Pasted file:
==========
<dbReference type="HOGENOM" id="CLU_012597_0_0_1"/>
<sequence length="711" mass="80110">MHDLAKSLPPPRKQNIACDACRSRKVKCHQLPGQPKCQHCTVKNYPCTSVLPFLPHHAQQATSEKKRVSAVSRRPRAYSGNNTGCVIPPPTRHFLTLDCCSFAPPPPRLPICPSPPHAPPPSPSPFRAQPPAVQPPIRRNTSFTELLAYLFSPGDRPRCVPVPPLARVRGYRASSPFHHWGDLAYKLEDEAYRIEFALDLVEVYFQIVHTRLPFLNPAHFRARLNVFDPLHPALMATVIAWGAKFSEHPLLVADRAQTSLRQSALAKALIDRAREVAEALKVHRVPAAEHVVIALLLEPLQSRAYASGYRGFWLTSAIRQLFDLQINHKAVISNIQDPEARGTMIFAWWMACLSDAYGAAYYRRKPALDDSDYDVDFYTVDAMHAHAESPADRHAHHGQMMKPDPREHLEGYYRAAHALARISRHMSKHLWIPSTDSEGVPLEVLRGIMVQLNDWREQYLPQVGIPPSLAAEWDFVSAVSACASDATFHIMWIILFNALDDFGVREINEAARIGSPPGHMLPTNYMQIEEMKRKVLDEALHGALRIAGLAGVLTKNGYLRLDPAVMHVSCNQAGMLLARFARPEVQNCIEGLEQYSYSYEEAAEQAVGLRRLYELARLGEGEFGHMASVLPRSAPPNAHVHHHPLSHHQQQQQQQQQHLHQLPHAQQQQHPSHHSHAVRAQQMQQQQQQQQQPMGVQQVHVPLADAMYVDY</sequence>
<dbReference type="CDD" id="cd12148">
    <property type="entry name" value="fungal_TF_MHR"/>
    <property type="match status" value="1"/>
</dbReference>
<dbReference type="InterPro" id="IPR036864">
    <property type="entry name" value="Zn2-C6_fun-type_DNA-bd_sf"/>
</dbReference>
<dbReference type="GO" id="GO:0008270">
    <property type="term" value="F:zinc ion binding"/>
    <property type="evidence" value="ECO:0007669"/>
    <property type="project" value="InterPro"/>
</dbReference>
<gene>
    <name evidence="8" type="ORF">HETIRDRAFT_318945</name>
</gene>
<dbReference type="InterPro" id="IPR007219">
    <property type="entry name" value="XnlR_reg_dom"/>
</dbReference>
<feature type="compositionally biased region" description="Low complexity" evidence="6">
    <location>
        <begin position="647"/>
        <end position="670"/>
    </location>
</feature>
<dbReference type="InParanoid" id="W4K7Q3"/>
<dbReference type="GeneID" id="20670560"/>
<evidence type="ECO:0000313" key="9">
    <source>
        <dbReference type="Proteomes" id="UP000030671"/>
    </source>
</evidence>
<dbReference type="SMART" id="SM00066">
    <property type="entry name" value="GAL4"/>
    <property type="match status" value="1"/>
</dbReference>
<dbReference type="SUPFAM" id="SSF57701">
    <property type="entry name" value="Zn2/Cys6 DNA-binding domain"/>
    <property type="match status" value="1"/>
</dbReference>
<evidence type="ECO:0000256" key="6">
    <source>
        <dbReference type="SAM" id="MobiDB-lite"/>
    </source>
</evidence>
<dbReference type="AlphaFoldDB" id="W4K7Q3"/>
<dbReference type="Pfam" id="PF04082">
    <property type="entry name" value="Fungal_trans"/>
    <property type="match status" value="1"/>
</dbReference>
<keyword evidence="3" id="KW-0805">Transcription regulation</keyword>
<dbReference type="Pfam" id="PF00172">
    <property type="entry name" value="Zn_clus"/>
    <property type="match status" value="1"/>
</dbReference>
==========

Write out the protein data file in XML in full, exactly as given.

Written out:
<dbReference type="HOGENOM" id="CLU_012597_0_0_1"/>
<sequence length="711" mass="80110">MHDLAKSLPPPRKQNIACDACRSRKVKCHQLPGQPKCQHCTVKNYPCTSVLPFLPHHAQQATSEKKRVSAVSRRPRAYSGNNTGCVIPPPTRHFLTLDCCSFAPPPPRLPICPSPPHAPPPSPSPFRAQPPAVQPPIRRNTSFTELLAYLFSPGDRPRCVPVPPLARVRGYRASSPFHHWGDLAYKLEDEAYRIEFALDLVEVYFQIVHTRLPFLNPAHFRARLNVFDPLHPALMATVIAWGAKFSEHPLLVADRAQTSLRQSALAKALIDRAREVAEALKVHRVPAAEHVVIALLLEPLQSRAYASGYRGFWLTSAIRQLFDLQINHKAVISNIQDPEARGTMIFAWWMACLSDAYGAAYYRRKPALDDSDYDVDFYTVDAMHAHAESPADRHAHHGQMMKPDPREHLEGYYRAAHALARISRHMSKHLWIPSTDSEGVPLEVLRGIMVQLNDWREQYLPQVGIPPSLAAEWDFVSAVSACASDATFHIMWIILFNALDDFGVREINEAARIGSPPGHMLPTNYMQIEEMKRKVLDEALHGALRIAGLAGVLTKNGYLRLDPAVMHVSCNQAGMLLARFARPEVQNCIEGLEQYSYSYEEAAEQAVGLRRLYELARLGEGEFGHMASVLPRSAPPNAHVHHHPLSHHQQQQQQQQQHLHQLPHAQQQQHPSHHSHAVRAQQMQQQQQQQQQPMGVQQVHVPLADAMYVDY</sequence>
<dbReference type="CDD" id="cd12148">
    <property type="entry name" value="fungal_TF_MHR"/>
    <property type="match status" value="1"/>
</dbReference>
<dbReference type="InterPro" id="IPR036864">
    <property type="entry name" value="Zn2-C6_fun-type_DNA-bd_sf"/>
</dbReference>
<dbReference type="GO" id="GO:0008270">
    <property type="term" value="F:zinc ion binding"/>
    <property type="evidence" value="ECO:0007669"/>
    <property type="project" value="InterPro"/>
</dbReference>
<gene>
    <name evidence="8" type="ORF">HETIRDRAFT_318945</name>
</gene>
<dbReference type="InterPro" id="IPR007219">
    <property type="entry name" value="XnlR_reg_dom"/>
</dbReference>
<feature type="compositionally biased region" description="Low complexity" evidence="6">
    <location>
        <begin position="647"/>
        <end position="670"/>
    </location>
</feature>
<dbReference type="InParanoid" id="W4K7Q3"/>
<dbReference type="GeneID" id="20670560"/>
<evidence type="ECO:0000313" key="9">
    <source>
        <dbReference type="Proteomes" id="UP000030671"/>
    </source>
</evidence>
<dbReference type="SMART" id="SM00066">
    <property type="entry name" value="GAL4"/>
    <property type="match status" value="1"/>
</dbReference>
<dbReference type="SUPFAM" id="SSF57701">
    <property type="entry name" value="Zn2/Cys6 DNA-binding domain"/>
    <property type="match status" value="1"/>
</dbReference>
<evidence type="ECO:0000256" key="6">
    <source>
        <dbReference type="SAM" id="MobiDB-lite"/>
    </source>
</evidence>
<dbReference type="AlphaFoldDB" id="W4K7Q3"/>
<dbReference type="Pfam" id="PF04082">
    <property type="entry name" value="Fungal_trans"/>
    <property type="match status" value="1"/>
</dbReference>
<keyword evidence="3" id="KW-0805">Transcription regulation</keyword>
<dbReference type="Pfam" id="PF00172">
    <property type="entry name" value="Zn_clus"/>
    <property type="match status" value="1"/>
</dbReference>